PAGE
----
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(Left): Jazz Hands, September 21, 2006. Photograph by Benjamen Purvis. (Right): The Dirtiest Story Ever Told, August 25, 2005. Photograph by Benjamen Purvis.

Benjamen Purvis: Mike Jones is an accomplished jazz musician, and the pianist for the Penn & Teller show. He has a reputation for having magical fingers. I decided to do a poor man's Platon shot, and asked Mike to stretch his arms out as far as they'd go.

Let me tell you what a good sport Penn Jillette is. Penn was promoting his new documentary about the dirtiest joke of all time, The Aristocrats. It was obvious that he needed to have a bar of soap in his mouth for the cover shot. Penn was joking and laughing about it until he realized we were going to use real soap.

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(Left): Warning: Curves Ahead, March 20, 2003. Photograph by Benjamen Purvis. (Right): Roller Grrrls, August 3, 2006. Photograph by Benjamen Purvis.

Benjamen Purvis: This, to me, is my first real "Las Vegas" cover--an homage to the classic Attack of the 50 Foot Woman poster. I shot a Weekly writer pretending to fall out of his car, photographed the model in front of her garage, added in the background, and then put a silhouette of her on the road curve sign.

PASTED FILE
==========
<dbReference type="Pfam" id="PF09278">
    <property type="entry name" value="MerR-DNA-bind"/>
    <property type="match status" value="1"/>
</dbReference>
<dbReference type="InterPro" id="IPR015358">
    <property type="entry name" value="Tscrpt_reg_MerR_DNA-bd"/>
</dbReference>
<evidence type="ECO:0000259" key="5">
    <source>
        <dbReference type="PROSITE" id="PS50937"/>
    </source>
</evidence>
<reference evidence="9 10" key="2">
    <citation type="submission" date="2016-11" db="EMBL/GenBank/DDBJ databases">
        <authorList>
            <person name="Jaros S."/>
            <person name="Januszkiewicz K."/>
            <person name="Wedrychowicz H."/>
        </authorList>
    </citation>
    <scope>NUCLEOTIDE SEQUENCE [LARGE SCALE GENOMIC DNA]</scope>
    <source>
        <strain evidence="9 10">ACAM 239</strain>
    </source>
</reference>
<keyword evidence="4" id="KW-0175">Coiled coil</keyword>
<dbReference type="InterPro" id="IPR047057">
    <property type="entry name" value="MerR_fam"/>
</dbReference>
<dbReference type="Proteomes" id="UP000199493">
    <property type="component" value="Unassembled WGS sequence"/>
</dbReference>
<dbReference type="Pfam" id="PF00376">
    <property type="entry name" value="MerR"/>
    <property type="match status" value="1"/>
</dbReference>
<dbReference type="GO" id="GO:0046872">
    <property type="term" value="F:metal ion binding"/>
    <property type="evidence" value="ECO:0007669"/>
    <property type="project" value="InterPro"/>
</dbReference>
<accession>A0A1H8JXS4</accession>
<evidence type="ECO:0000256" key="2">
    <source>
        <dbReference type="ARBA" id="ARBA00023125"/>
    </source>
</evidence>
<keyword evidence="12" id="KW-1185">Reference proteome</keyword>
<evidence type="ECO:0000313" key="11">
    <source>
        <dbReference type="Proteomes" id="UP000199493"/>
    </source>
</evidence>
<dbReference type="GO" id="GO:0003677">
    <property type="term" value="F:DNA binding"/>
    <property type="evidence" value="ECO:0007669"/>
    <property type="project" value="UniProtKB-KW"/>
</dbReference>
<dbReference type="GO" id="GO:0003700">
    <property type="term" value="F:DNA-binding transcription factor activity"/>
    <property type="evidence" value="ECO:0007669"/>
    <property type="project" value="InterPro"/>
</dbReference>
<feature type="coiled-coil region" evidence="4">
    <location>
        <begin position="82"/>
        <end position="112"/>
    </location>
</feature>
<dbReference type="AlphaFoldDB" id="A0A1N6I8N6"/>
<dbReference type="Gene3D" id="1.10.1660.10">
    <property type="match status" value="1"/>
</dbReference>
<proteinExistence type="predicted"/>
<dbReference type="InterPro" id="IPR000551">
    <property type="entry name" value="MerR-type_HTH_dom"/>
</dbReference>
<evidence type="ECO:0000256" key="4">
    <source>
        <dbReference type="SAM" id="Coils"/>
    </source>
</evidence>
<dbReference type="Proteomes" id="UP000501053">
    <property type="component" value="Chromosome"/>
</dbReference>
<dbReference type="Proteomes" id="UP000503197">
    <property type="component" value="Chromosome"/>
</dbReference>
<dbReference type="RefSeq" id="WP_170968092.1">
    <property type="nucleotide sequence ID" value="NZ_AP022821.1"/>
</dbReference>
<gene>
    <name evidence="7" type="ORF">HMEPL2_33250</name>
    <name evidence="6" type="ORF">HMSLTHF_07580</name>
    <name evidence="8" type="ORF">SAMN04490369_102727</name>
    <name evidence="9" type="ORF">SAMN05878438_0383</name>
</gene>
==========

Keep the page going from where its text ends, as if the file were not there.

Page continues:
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(Left): 50 Things You'd Damn Well Better Be Thankful For, November 24, 2005. Photo illustration by Benjamen Purvis. (Right): Fists of Fury, May 15, 2003.

Benjamen Purvis: A couple weeks before the Weekly's annual Things You'd Damn Well Better Be Thankful For cover story, Las Vegas mayor Oscar Goodman made national headlines when he said in a televised interview that anyone caught doing graffiti should lose their thumbs. I had a grinning headshot of the mayor I'd snapped at his office a year earlier, our editor had a pair of hedge clippers, and we used a co-worker as a body double.

I'd been wanting to try a boxing poster cover since I first started working for the Weekly, and I figured this profile of a UFC fighter was as good a time as any to try it.

Benjamen Purvis website here.

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  • Lauren S

    It's hard to say... Everything here has changed since Ben left. The magazine, the company who published it, the city. Ben's work was brilliant and synchronized with the growth and boom of Las Vegas. Those times are over for now. I worked adjacent to Ben for years and was also laid off. My favorite memory was of being in the next cubicle listening to him ask if it was possible to take the puppet's clothes off for the Avenue Q cover; still have a copy of that one, my favorite. I now art direct for "the competition," a new weekly magazine. What Ben left was a challenge to do good work, in a week, without simply knocking off the last month's cover of Esquire. Las Vegas is a city always trying to be bigger than its britches. Other cities and other "city magazines" don't compare. To put it on the cover every week means trying to blaze a new trail every week.

    -Lauren Stewart

  • Claibourn Hamilton

    Fantastic covers! Purvis' design aesthetic is a mirage of full on Pop Culture Banality. He uses the front of book positioning in a wonderfully, unconventional way. Is Las Vegas Weekly the same without his creative vision?